Pointing that way
The jury is still out on how history books will look back at Viktor Yanukovich, the towering 63-year old who rose up from a troubled Soviet childhood in Ukraine’s tough eastern industrial heartland to eventually become president of this independent country of 46m.
His greatest legacy may turn out not to be domestic, but in helping Russian president Vladimir Putin restrict the EU’s eastern border at Poland, leaving much of the eastern edge of Europe within a competing Eurasian Union. Some fear it would be ‘USSR 2.0′. Continue reading »
By Ievgen Vorobiov of the Polish Institute of International Affairs
Ukraine’s decision to “suspend preparations” for signing an Association Agreement with the EU will backfire after the Vilnius summit. The announcement was met with palpable disappointment in the EU and placid lack of surprise in Moscow.
Given the dire economic situation in Ukraine, a lack of agreement with the EU augurs ill for Ukraine’s investment climate and energy diversification. Although the government declared its intention to repair ties with Russia, Ukraine’s exporters cannot discard the challenges of weak demand in Russia, which might unleash a new round of trade wars. Continue reading »
Ukraine has stepped back from the brink of another gas war with Russia and resumed gas imports from its powerful neighbour after a one week lull.
It’s a relief for the EU that relies on Ukraine as a transit hub for most of its Russian imports. But reconciliation of the latest gas spat could be part of a poker game that Moscow and Kiev are playing in the run up to the EU summit in Vilnius. Continue reading »
Time will tell whether Franklin Templeton’s bold $5bn bet on Ukrainian sovereign debt will pay off as handsomely as the US money manager’s play on Ireland in prior years.
We may not have to wait long to find out, judging by the rate at which Ukraine’s central bank reserves and economy at large are deteriorating. Continue reading »
Ukrainian President Viktor Yanukovich sounded deadly serious during a passionate speech he gave on his administration’s commitment to fighting corruption on Wednesday.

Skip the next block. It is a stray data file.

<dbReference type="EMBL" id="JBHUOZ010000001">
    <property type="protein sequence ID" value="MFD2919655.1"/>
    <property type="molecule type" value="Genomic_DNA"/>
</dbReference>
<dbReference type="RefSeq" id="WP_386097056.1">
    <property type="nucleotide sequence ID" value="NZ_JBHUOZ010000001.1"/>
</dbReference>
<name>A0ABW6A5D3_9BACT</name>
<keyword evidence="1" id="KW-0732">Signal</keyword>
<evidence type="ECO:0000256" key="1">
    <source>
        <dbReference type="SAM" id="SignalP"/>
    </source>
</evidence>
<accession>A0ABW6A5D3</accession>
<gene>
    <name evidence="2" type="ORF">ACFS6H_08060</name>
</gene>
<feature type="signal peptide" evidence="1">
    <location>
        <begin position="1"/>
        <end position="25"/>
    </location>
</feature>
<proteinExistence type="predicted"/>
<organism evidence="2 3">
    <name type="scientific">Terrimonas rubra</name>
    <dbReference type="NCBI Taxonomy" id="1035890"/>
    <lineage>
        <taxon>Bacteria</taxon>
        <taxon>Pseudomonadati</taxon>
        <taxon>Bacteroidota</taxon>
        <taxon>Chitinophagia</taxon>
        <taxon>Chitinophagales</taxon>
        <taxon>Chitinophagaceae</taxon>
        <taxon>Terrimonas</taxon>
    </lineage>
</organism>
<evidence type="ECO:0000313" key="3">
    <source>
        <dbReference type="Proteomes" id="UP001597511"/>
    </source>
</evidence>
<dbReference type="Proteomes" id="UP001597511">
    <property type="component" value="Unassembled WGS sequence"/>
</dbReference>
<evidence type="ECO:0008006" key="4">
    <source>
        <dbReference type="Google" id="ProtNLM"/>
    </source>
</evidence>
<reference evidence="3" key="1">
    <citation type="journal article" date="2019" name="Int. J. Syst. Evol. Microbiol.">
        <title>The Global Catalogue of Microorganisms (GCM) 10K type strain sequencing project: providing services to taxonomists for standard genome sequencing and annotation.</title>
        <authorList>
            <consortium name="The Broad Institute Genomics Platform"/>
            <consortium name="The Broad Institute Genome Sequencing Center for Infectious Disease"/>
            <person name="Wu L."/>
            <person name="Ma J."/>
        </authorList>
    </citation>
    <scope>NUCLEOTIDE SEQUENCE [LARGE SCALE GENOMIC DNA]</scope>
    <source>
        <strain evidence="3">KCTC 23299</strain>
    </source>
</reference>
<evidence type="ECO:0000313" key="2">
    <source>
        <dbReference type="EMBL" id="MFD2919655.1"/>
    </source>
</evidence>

Himself accused of corrupt practices for the way he managed to occupy a lavish estate in a Kiev suburb, it was delivered at a World Economic Forum event in Kiev, a gathering to discuss the nation’s future as the EU summit nears in later this month in Vilnius. But hang on: wasn’t the EBRD supposed to be in town to sign a new anti-corruption Continue reading »
The Kremlin, and Russian gas giant Gazprom, must be watching events in Ukraine with a bit of concern.
Not only is Kiev calmly defying Russia’s bullying, steadily moving closer to breaking free of its eastwards geopolitical pull by looking to sign historic free trade and association agreements with the EU in late November, but it is also pushing two new energy deals which could cut sharply the reliance on imports of Gazprom’s gas. Continue reading »
This has been a good week for Yulia Tymoshenko, Ukraine’s jailed opposition leader, and for the country’s chances for forging closer ties with the EU. But it was yet another bad one for investors and businesses on the ground, with Kiev’s cash-crunched central bank imposing fresh controls on foreign currency inflows.
But first the good news. Continue reading »
Sergey Glazyev piles on the pressure
An advisor to Russia’s president warned that Ukraine’s already troubled economy would need a €35bn bailout to avoid default if it signs a free trade and association pact with the EU this November, in a clear sign of fresh pressure on Kiev to back away from western integration and instead join a Moscow-led customs union of former Soviet republics. Continue reading »